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United Nations Finances

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NEWS
September 14, 1988 | DON SHANNON, Times Staff Writer
President Reagan on Tuesday ordered the release to the United Nations of $188 million in back dues from the United States, averting a financial crisis at the world organization as it struggles with crucial peacekeeping efforts in several regions of the globe. White House spokesman Marlin Fitzwater, announcing the unfreezing of the payments, said the President took the action because of U.N.
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NEWS
June 21, 2001 | MAGGIE FARLEY, TIMES STAFF WRITER
In the days leading up to a U.N. global conference on combating HIV and AIDS, new donors--public and private--have breathed life into an international trust fund whose fate hung in the balance as recently as last month. A $100-million pledge this week from the Bill and Melinda Gates Foundation and $1 million given earlier this month by Switzerland-based Winterthur insurance group show that even the private sector sees benefit in joining the fight--now that it has become clear that the U.N.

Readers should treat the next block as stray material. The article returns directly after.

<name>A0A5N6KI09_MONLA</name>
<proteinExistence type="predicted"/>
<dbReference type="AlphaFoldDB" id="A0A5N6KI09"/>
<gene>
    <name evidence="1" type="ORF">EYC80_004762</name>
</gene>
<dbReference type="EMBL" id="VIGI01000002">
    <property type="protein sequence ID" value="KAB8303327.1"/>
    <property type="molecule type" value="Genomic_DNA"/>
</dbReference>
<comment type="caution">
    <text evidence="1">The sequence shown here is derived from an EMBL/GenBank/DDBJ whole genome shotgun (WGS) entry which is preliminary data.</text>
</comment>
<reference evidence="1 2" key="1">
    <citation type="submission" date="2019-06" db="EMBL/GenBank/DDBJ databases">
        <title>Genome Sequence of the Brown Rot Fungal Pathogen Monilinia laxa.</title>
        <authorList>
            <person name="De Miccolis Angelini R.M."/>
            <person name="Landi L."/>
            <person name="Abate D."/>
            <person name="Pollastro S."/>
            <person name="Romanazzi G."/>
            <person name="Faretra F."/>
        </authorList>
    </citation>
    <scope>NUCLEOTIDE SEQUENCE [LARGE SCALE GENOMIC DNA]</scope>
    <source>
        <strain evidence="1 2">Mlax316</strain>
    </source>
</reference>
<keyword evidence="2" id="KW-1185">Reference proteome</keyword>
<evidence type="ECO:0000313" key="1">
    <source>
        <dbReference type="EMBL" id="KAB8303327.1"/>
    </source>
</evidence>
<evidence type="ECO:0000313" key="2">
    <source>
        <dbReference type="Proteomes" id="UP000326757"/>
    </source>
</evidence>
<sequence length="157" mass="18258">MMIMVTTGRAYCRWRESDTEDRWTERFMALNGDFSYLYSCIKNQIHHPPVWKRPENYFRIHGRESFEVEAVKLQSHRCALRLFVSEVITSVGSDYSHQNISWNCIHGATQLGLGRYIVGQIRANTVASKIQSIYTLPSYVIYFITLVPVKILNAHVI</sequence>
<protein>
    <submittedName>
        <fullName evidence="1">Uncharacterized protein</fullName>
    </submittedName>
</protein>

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NEWS
October 15, 1988 | Associated Press
The United States on Friday paid $85.6 million to the financially beleaguered United Nations, reducing its debt to the regular budget to $366.3 million. The payment was made two days after the Soviet Union, which is paying its own arrears, pledged the equivalent of $600 million to U.N. relief and reconstruction efforts in Afghanistan. A U.N. statement said the U.S. payment was the second installment of the $188 million that President Reagan promised to pay by the end of the year.